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A divided Miami-Dade delegation agrees to push for county charter change next year

The Miami-Dade legislative delegation will make it a priority for next year's session to change the county's charter to give lawmakers more power.

A majority of delegation members voted Monday morning to push for Miami-Dade legislators to place charter amendments directly on the county ballot. Currently, only county commissioners or citizens collecting petition signatures can place questions on the ballot.

The Florida Senate killed the measure during session earlier this year. Leading the opposition was Sen. Miguel Diaz de la Portilla, R-Miami, who was not at Monday's delegation meeting. (Neither were other members of the group.)

The measure's proponents, Rep. Carlos Lopez-Cantera, R-Miami and the delegation's chairman, and Sen. Rene Garcia, R-Hialeah, told their colleagues that the change would give residents another way to push for charter reforms.

"Why are we so scared to give the voters a shot?" Garcia said.

A divided delegation voted 11-7 to make the issue a priority. All the Democrats present voted against the proposal except Rep. Luis Garcia, who announced last month that he is running for U.S. Congress.

Votes on the other legislative priorities -- on issues regarding property taxes, insurance and mortgage fraud reform -- were unanimous.

Lawmakers also spent hours hearing from elected officials, institutional leaders and community organizations updating them on their issues and asking for funding.

The president of Florida International University was concerned the school would not have enough money from the state to build new facilities for more students. A judge speaking for the courts warned about the increasing workload of county judges. The public defender lamented that scores of people plead guilty in court without having access to a lawyer.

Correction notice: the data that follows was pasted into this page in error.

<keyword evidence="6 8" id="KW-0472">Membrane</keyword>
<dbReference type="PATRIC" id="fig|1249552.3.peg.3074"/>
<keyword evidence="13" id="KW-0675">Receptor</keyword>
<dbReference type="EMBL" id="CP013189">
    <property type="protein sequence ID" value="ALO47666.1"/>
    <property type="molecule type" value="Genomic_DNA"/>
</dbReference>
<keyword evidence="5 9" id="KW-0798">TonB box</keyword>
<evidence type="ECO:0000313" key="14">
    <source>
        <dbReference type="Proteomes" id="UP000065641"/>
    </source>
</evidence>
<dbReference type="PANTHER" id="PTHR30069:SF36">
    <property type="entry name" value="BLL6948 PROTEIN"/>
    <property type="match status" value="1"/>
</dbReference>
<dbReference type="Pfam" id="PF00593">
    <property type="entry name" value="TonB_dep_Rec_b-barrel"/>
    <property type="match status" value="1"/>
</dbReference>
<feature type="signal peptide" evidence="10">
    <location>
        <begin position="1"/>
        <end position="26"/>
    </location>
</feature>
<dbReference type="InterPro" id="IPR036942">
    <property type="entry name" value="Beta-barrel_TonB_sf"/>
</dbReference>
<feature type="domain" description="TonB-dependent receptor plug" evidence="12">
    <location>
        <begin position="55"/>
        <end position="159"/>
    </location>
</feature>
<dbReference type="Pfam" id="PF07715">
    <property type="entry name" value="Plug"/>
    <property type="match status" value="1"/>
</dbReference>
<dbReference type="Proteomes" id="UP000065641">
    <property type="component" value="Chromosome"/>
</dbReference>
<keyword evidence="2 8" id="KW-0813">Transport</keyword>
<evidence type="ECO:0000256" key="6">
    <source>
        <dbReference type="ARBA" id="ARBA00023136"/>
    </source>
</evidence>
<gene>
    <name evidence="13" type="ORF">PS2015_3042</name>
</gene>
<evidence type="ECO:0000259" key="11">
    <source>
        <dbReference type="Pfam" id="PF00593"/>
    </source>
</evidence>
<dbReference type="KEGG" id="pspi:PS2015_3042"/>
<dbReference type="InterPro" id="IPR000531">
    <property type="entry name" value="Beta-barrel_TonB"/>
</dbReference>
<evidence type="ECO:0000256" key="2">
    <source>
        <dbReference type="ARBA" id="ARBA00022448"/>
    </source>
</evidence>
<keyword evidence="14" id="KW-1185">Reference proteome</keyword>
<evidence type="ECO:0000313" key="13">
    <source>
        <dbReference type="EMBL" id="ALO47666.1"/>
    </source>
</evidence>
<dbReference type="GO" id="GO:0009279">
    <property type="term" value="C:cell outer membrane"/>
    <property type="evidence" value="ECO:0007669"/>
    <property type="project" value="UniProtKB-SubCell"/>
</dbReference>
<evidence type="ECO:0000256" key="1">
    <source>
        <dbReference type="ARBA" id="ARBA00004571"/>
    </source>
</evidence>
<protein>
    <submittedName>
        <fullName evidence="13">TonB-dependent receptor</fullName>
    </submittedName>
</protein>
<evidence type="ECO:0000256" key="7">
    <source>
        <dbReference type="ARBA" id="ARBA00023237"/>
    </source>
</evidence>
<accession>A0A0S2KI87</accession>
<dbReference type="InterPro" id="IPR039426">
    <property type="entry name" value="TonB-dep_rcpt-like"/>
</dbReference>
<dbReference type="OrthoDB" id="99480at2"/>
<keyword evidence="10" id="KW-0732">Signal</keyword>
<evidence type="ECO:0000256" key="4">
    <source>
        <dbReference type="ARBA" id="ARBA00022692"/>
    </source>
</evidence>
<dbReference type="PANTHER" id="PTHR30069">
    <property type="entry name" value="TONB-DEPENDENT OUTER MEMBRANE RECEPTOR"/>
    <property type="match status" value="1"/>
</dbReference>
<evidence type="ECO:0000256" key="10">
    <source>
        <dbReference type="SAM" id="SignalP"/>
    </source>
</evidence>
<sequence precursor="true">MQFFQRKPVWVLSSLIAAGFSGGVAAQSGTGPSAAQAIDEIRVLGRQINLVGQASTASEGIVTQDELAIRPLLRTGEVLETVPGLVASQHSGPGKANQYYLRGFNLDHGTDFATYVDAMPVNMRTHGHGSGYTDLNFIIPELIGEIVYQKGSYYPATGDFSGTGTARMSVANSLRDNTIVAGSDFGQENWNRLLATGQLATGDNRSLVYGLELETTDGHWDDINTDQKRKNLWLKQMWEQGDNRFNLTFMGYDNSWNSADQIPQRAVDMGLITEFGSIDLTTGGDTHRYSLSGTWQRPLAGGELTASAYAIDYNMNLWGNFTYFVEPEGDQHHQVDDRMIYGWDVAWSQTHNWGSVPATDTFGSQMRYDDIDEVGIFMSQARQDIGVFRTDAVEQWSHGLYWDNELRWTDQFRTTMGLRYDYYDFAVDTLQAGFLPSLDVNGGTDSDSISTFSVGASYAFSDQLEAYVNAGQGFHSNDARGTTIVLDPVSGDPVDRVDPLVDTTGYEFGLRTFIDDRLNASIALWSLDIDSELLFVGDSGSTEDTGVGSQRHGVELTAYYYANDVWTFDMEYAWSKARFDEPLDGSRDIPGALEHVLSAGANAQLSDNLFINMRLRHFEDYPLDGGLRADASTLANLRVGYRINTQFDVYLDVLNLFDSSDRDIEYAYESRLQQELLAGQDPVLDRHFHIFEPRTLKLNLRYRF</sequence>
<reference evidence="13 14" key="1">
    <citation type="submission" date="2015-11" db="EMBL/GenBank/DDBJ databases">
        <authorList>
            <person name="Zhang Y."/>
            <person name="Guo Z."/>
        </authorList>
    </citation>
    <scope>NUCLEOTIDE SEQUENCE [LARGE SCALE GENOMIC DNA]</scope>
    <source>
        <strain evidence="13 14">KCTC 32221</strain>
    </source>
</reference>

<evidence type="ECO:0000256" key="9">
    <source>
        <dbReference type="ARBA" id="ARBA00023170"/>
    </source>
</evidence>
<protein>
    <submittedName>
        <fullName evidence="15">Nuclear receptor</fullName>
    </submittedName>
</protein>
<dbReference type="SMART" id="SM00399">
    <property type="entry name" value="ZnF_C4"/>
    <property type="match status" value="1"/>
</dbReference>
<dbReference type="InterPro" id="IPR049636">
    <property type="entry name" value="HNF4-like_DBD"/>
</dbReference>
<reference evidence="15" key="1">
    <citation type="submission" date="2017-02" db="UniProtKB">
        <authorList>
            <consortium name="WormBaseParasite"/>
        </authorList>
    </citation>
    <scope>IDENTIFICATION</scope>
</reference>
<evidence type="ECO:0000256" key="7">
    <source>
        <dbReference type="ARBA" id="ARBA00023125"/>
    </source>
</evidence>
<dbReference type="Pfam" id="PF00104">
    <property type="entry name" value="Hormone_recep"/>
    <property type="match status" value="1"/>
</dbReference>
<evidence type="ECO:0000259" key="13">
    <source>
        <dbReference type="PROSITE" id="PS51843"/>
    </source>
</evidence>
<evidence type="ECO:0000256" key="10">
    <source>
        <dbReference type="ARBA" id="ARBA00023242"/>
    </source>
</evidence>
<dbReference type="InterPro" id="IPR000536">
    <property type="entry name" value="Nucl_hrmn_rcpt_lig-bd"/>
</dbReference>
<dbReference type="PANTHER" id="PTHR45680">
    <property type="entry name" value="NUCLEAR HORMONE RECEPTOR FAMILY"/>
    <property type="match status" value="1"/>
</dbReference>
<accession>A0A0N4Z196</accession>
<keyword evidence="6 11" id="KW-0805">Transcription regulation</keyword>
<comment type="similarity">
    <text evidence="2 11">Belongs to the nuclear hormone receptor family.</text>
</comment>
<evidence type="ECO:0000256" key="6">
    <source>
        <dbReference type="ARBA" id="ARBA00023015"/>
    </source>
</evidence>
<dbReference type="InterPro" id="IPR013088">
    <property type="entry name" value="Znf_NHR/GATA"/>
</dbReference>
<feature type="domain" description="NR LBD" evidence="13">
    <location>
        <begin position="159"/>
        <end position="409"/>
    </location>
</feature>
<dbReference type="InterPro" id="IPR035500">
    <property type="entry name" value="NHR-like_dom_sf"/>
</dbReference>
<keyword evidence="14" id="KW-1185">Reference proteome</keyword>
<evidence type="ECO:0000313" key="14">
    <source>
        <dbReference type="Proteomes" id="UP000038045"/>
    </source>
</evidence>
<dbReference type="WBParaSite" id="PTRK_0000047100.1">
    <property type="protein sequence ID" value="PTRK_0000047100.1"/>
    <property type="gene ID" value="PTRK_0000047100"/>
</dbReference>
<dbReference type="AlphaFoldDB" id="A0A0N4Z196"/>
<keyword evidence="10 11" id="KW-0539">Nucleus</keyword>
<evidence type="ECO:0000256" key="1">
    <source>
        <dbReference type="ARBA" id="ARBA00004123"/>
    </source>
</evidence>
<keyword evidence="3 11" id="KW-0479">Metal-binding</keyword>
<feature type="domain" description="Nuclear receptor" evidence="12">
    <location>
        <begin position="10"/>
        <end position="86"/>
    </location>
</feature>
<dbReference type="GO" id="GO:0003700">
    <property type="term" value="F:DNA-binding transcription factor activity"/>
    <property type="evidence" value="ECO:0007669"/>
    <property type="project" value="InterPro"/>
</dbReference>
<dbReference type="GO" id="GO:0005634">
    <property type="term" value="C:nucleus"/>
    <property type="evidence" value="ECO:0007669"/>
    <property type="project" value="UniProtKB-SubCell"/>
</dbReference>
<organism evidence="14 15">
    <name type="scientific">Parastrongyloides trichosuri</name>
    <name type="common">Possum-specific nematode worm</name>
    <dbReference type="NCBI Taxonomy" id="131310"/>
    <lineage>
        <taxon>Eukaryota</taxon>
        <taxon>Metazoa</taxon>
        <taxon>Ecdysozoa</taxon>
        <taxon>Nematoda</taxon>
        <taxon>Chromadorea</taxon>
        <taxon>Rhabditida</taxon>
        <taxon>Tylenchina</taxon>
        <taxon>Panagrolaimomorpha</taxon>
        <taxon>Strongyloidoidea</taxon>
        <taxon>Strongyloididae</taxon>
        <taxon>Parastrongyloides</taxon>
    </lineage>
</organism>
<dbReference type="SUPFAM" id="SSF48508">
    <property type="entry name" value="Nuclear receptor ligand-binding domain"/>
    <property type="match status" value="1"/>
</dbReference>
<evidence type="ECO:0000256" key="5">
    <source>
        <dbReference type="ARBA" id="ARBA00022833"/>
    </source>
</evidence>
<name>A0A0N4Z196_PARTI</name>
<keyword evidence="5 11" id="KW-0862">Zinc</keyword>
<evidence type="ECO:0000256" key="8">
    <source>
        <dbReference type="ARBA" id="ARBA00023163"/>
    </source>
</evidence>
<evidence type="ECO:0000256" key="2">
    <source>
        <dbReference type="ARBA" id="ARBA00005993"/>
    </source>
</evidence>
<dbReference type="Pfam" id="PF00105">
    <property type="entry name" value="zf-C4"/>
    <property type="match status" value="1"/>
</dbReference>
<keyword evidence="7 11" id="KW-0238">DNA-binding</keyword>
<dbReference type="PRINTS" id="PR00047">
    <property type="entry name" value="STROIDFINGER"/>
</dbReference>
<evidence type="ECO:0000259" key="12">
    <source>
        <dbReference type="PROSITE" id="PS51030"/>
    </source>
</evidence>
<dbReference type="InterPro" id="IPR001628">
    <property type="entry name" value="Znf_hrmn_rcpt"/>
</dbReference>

Miami Mayor Tomás Regalado touted that the city plans to reduce its property-tax rate -- but asked for help so the city can provide more social services. Miami-Dade Schools Superintendent Alberto Carvalho boasted that the school system is running smoothly -- "Today we stand as the highest-performing urban school district in America," he said -- while urging lawmakers to restructure how the state funds public education.

Speakers thanked legislators for their help in Tallahassee -- something that got old quickly for Sen. Nan Rich, D-Weston. "I personally came here to listen to the needs out there, what is still going on," she said. "I appreciate the thank yous, but I really want to hear what is happening as a result of what was done."

She didn't have to wait long to get her wish. Patricia Robbins of Farm Share, a food bank, told the delegation that people would go hungry because Gov. Rick Scott vetoed $750,000 that had been set aside in the state budget for the program.

"We are not a turkey," she said, referring to Tallahassee-speak for a lawmaker's pet project. "We serve all of Miami-Dade County."

Lawmakers from both sides of the political aisled had pushed for Farm Share to get state money. "We were as surprised by this veto as you were," Lopez-Cantera said.